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Asymmetric Counteranion-Directed Catalysis.

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DOI: 10.1002/anie.200600512
Asymmetric Counteranion-Directed Catalysis**
Sonja Mayer and Benjamin List*
Most chemical reactions proceed via charged intermediates
or transition states. Such “polar reactions” can be influenced
by the counterion, especially if conducted in organic solvents,
where ion pairs are ineffectively separated by the solvent.
Although efficient asymmetric catalytic transformations involving anionic intermediates with chiral, cationic catalysts
have been realized (for example, in phase-transfer catalysis),[1] analogous versions of inverse polarity with reasonable
enantioselectivity have been illusive, despite several attempts.[2] We report here a catalytic organic salt that consists
of an achiral ammonium cation and a chiral phosphate anion,
which catalyzes transfer hydrogenations with remarkably
high enantioselectivities.
Recently, a metal-free biomimetic transfer hydrogenation
of a,b-unsaturated aldehydes was discovered in our research
group and independently by MacMillan and co-workers.[3]
The reaction is catalyzed by salts of chiral amines and
proceeds via iminium ion intermediates. The process utilizes a
Hantzsch dihydropyridine as the reductant and synthetic
NADH analogue. Intrigued by the observation of a strong
counteranion effect on the yield and enantioselectivity of the
reaction, and inspired by the recent introduction of chiral
phosphates as asymmetric Brønsted acid catalysts,[4] we
hypothesized that catalytic salts of achiral amines and chiral
phosphoric acids could induce asymmetry in the process. We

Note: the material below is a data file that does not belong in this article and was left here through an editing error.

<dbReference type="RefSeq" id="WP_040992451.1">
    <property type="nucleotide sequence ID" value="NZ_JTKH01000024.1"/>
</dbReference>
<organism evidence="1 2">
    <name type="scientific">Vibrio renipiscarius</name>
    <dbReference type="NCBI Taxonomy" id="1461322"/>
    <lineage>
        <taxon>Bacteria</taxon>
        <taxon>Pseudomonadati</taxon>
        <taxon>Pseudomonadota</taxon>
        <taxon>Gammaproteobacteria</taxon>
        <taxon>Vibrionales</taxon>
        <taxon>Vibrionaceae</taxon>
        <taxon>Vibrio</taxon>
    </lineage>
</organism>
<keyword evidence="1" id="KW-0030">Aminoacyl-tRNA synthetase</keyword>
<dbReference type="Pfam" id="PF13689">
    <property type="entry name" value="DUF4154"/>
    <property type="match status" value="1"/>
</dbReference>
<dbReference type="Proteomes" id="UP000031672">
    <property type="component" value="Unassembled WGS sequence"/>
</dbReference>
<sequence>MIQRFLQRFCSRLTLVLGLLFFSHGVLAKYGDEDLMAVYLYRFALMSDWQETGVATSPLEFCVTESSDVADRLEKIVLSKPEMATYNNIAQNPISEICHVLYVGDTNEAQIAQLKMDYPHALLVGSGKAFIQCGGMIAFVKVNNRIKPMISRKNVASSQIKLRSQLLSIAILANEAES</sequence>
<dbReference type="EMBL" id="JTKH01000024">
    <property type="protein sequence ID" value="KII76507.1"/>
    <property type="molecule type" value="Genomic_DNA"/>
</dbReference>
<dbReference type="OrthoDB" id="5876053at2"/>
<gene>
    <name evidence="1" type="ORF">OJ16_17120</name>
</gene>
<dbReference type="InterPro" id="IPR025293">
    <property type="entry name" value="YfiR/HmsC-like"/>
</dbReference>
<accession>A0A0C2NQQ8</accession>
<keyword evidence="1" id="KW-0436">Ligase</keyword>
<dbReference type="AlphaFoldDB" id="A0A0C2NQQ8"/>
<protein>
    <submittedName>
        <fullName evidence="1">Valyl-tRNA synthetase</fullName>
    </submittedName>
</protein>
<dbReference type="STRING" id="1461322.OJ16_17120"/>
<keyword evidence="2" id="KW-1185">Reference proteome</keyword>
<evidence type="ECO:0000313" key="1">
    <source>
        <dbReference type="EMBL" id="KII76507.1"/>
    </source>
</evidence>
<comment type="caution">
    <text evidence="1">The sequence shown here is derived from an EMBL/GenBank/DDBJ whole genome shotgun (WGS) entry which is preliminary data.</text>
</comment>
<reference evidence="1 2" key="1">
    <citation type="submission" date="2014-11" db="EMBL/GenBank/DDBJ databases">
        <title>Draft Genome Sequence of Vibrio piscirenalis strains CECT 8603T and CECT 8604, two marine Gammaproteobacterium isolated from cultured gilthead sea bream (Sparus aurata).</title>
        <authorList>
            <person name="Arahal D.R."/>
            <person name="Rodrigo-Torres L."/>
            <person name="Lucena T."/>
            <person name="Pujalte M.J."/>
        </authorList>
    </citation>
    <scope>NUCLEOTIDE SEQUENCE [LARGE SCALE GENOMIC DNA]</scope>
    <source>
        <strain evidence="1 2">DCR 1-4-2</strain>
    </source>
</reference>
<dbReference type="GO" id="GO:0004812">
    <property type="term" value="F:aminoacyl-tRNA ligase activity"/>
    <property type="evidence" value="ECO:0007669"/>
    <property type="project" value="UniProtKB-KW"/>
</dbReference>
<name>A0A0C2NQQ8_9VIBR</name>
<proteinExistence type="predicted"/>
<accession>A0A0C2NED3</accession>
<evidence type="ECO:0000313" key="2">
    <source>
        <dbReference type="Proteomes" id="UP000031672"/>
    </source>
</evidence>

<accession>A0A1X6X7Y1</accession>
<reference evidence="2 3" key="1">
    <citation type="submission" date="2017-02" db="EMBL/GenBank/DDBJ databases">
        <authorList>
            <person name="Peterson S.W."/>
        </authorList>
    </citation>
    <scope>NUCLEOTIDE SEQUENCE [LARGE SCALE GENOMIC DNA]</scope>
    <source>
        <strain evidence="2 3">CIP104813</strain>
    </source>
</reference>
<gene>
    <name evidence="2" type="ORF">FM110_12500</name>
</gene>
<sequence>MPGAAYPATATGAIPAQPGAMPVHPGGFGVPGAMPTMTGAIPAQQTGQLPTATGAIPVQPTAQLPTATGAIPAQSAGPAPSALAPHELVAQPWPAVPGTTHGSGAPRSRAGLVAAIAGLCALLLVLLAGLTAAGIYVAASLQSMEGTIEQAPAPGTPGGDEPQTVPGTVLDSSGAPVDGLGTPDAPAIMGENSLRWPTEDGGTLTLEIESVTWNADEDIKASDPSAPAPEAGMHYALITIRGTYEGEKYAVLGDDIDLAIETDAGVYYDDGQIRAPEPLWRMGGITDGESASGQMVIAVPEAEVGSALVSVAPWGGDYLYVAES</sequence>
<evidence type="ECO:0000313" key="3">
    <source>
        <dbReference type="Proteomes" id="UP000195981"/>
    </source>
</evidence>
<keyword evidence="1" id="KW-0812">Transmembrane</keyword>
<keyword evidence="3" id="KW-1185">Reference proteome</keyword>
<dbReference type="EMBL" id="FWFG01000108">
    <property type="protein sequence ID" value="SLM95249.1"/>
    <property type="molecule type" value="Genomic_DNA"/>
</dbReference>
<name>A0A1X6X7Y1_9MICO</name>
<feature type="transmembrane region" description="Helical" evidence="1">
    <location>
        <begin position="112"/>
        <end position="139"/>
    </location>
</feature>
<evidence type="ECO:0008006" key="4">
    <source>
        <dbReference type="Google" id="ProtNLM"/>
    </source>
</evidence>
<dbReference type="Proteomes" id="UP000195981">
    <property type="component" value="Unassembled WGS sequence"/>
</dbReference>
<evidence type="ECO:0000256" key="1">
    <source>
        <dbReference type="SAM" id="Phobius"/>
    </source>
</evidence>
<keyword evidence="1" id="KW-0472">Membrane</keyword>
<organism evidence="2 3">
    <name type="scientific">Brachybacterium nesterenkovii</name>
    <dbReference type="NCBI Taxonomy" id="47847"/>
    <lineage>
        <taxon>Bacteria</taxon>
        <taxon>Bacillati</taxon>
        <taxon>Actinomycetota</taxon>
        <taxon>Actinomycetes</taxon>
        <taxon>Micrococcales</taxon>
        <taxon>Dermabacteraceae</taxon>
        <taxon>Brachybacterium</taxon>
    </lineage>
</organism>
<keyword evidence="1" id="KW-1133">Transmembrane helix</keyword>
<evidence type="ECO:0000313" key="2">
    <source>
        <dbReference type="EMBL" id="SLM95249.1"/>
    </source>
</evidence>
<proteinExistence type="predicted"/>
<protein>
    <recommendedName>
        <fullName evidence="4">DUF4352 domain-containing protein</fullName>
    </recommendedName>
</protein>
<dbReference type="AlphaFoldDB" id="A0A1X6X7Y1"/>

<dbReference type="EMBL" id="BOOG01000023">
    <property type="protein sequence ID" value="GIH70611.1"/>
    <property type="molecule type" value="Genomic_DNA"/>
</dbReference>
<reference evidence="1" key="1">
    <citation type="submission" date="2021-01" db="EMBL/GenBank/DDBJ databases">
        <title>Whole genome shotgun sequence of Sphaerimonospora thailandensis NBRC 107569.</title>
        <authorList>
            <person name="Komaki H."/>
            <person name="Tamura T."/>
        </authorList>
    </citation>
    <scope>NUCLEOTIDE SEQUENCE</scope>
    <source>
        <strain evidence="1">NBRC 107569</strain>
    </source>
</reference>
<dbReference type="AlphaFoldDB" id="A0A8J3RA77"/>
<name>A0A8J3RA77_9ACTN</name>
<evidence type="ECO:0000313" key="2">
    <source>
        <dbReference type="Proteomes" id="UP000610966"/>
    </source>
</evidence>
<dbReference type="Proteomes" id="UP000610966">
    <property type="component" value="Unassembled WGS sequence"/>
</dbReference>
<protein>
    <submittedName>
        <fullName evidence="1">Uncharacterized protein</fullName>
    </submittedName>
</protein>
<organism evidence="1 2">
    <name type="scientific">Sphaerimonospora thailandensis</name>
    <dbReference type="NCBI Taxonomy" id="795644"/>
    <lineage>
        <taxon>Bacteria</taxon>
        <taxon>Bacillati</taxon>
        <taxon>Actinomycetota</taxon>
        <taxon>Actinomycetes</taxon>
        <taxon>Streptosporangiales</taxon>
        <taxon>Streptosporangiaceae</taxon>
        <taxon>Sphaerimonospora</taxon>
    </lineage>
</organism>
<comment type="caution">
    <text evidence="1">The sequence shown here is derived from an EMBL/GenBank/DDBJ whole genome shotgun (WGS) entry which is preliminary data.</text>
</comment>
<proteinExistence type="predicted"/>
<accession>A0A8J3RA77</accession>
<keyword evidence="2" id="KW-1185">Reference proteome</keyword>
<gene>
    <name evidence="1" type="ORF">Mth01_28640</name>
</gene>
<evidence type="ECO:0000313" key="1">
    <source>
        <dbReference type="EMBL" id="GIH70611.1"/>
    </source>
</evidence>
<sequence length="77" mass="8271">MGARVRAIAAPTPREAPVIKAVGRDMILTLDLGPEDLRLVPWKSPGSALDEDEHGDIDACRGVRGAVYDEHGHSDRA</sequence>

expected the asymmetry of the chiral phosphate anion to
influence the enantioselectivity of the reaction through a
stereochemical communication within the iminium phosphate
ion pair.
We have now screened such salts, which are easily
prepared by mixing various commercially available primary
and secondary amines with known chiral binaphthol-derived
phosphoric acids. Several ammonium phosphate salts gave
products in significant enantioselectivities. Remarkably, we
consistently observed the highest enantiomeric ratios (e.r.)
with ammonium salts of the sterically hindered chiral phosphoric acid derivative 3,3’-bis(2,4,6-triisopropylphenyl)-1,1’binaphthyl-2,2’-diyl hydrogen phosphate (TRIP), which we
recently introduced as powerful catalysts for imine reductions
and Pictet–Spengler cyclizations.[4i,j] Its morpholine salt 1 was
identified as widely applicable and a highly enantioselective
catalyst for our organocatalytic transfer hydrogenation. Thus,
treating a,b-unsaturated aldehydes 2 with a slight excess of
dihydropyridine 4 and a catalytic amount of salt 1 at 50 8C in
dioxane for 24 h gave the corresponding saturated aldehydes
3 in high yields and in enantioselectivities between 98:2 and
> 99:1 e.r. (Table 1).[5]
Table 1: Asymmetric counterion-mediated organocatalytic transfer hydrogenation of a,b-unsaturated aldehydes.
Yield [%] e.r.[a]
> 99: < 1
[a] Determined by GC. n.d. = not determined.
[*] S. Mayer, Prof. Dr. B. List
Max-Planck-Institut f5r Kohlenforschung
Kaiser-Wilhelm-Platz 1, 45470 M5lheim an der Ruhr (Germany)
Fax: (+ 49) 208-306-2999
[**] Technical assistance by Simone Marcus, Jutta Rosentreter, Michael
Stadler, and Dr. Jung Woon Yang is gratefully acknowledged. We
thank the Max-Planck Institut, Degussa, Lanxess, and Wacker for
support of our work, the Deutsche Forschungsgemeneinschaft for
the priority program “Organocatalysis” (SPP 1179), and Novartis for
a Young Investigator Award.
Angew. Chem. Int. Ed. 2006, 45, 4193 –4195
Although our new catalyst was ineffective in converting
the sterically hindered substrate 2 g, the enantioselectivities